The custodial parent of the child often will be the one awarded the exemption. However, a custodial parent can complete IRS form 8332, which will release the custodial parent’s claim to an exemption for their child if required to do so by the court. Some courts have also worked out agreements that allow the separated parents to each claim the child as a dependent in alternating years. For example, one parent will claim the child as a dependent in odd numbered years, and the other parent will claim the child as a dependent in even numbered years. In the case of multiple children, parents may opt to each claim one child as a dependent.
Tax Dependency Exemption Claim
Under Ohio law, the court will also require that one or both parents provide for the health care needs of the child in any child support proceeding. Health care is defined under Ohio law as medical support that includes coverage under a health insurance plan, payment of costs of premiums, co-payments, and deductibles, or payment for medical expenses incurred on behalf of the child. If one parent provides medical care that exceeds the amount required under the support order, the cost is usually pro-rated between the parents so that it is shared in proportion to the parents’ income. Private insurance is usually the method stipulated in agreements to cover medical costs of the child, but if a party required to provide care does not have private insurance, a cash medical support payment may be ordered to supplement the original monthly child support amount.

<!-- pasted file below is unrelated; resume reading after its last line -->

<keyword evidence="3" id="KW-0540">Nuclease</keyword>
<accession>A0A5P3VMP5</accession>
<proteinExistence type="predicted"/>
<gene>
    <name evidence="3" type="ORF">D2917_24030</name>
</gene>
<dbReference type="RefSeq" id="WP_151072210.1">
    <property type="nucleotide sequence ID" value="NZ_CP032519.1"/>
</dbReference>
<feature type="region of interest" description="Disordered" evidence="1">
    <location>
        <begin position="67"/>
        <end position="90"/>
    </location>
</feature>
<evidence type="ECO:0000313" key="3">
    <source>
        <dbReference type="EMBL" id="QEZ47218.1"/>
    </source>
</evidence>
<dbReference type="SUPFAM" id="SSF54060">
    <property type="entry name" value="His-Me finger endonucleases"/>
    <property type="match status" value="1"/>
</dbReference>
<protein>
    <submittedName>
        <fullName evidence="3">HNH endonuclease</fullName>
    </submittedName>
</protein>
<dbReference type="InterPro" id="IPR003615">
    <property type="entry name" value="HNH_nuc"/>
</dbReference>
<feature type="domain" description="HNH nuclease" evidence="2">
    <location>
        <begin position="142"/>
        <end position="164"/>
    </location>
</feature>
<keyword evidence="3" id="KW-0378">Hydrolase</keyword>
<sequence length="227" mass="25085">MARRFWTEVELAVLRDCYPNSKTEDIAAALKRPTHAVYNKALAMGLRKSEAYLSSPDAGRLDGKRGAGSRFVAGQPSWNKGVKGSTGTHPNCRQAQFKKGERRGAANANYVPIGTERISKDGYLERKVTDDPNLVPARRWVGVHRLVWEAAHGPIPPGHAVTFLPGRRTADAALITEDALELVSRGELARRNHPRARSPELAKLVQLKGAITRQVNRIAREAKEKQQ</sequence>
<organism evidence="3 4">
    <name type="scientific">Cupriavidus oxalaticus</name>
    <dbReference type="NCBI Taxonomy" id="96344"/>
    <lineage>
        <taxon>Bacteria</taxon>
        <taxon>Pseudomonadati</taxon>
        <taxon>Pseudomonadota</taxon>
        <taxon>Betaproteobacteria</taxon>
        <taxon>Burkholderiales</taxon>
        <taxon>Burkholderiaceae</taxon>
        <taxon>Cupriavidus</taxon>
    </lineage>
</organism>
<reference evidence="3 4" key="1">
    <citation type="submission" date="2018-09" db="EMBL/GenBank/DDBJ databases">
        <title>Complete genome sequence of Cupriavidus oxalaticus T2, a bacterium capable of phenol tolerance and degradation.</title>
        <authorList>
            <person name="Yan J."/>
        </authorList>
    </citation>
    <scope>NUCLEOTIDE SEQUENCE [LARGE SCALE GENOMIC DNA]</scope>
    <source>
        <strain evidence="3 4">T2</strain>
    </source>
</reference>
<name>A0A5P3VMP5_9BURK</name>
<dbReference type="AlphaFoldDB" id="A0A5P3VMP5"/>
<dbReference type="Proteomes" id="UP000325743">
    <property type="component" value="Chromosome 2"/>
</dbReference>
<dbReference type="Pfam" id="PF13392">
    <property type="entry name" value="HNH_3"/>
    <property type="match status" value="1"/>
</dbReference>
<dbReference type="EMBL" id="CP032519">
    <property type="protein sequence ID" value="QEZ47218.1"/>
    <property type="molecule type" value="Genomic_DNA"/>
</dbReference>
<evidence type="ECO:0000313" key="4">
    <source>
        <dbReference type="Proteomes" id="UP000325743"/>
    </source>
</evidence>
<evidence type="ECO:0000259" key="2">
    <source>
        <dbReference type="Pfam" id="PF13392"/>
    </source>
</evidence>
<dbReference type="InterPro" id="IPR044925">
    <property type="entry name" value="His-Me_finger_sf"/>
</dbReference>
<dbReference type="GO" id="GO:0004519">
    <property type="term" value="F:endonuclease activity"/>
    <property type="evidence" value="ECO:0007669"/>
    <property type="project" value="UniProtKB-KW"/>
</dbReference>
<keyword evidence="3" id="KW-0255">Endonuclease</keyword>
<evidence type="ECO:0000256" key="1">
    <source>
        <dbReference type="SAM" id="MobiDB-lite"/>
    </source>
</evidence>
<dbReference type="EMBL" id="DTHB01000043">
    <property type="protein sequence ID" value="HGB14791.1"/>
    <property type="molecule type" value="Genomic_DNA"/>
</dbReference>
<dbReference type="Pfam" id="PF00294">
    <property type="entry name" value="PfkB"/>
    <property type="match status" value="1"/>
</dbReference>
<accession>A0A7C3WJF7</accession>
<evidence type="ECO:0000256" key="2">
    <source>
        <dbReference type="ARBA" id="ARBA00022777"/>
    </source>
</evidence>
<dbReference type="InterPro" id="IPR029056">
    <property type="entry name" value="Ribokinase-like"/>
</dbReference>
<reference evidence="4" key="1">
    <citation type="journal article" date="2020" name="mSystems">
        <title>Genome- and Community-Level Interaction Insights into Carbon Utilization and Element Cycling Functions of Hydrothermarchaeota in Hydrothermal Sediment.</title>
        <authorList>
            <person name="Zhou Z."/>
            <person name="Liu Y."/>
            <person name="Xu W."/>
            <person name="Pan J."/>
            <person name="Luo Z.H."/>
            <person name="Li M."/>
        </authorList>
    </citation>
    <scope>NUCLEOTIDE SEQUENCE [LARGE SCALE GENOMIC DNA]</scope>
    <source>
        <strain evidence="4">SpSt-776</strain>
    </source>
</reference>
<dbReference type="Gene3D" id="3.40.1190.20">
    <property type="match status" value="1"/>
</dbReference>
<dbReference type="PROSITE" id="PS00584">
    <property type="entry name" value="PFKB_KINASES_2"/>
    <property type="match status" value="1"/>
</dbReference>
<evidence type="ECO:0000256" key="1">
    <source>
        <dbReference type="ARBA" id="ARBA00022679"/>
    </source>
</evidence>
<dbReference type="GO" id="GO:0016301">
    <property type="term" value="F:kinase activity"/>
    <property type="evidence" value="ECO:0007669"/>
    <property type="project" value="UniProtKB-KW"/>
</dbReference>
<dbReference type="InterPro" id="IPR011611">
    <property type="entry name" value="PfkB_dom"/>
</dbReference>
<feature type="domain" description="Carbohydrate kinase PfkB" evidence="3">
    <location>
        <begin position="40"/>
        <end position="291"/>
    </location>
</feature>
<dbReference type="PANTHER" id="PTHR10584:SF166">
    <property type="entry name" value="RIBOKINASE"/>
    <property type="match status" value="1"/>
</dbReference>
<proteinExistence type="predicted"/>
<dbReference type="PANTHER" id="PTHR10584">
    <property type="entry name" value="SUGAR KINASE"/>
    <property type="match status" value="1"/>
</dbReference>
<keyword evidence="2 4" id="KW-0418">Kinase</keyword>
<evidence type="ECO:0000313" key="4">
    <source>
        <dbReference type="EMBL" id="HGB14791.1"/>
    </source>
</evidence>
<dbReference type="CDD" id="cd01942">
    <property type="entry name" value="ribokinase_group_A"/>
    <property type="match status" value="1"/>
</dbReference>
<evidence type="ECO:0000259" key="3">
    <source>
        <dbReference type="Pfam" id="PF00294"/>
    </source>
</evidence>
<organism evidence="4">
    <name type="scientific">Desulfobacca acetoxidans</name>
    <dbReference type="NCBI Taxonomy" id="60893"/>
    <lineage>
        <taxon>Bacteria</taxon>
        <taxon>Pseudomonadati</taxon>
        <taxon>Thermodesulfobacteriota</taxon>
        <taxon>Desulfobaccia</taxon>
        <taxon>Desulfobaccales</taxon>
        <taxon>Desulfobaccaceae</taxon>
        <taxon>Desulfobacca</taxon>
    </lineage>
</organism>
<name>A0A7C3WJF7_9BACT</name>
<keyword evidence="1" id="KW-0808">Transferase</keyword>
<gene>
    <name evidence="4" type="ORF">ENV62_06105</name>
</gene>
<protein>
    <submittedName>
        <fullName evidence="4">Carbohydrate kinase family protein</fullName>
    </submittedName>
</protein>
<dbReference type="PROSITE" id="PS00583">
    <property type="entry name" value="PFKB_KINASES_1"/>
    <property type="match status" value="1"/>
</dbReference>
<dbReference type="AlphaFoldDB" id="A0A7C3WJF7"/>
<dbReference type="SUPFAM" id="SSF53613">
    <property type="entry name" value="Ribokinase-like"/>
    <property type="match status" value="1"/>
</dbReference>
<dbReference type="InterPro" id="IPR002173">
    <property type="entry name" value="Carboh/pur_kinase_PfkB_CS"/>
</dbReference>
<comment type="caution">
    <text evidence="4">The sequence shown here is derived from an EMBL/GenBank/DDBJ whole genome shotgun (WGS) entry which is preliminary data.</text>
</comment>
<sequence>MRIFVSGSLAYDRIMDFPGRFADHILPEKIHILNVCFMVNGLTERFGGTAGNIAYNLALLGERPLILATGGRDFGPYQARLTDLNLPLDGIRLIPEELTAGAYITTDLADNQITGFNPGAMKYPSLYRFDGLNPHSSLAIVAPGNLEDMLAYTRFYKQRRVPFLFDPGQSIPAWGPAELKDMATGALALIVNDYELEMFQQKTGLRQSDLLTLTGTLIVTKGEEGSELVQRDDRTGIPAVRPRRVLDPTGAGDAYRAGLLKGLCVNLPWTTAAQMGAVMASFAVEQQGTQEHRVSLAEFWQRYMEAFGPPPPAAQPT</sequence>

In 2010, this area of the law was impacted with the passing of the Patient Protection and Affordable Care Act, more popularly known as “Obamacare”. Under 26 USC 5000A, “an applicable individual shall for each month beginning after 2013 ensure that the individual, and any dependent of the individual, who is an applicable individual, is covered under minimum essential coverage for such month.” Thus, under that law, if a parent claims a child as a dependent, they become required by law to provide “minimum essential coverage” for the dependent child. It is required that you report minimum essential coverage on your federal income taxes for each month you or your claimed dependent had coverage.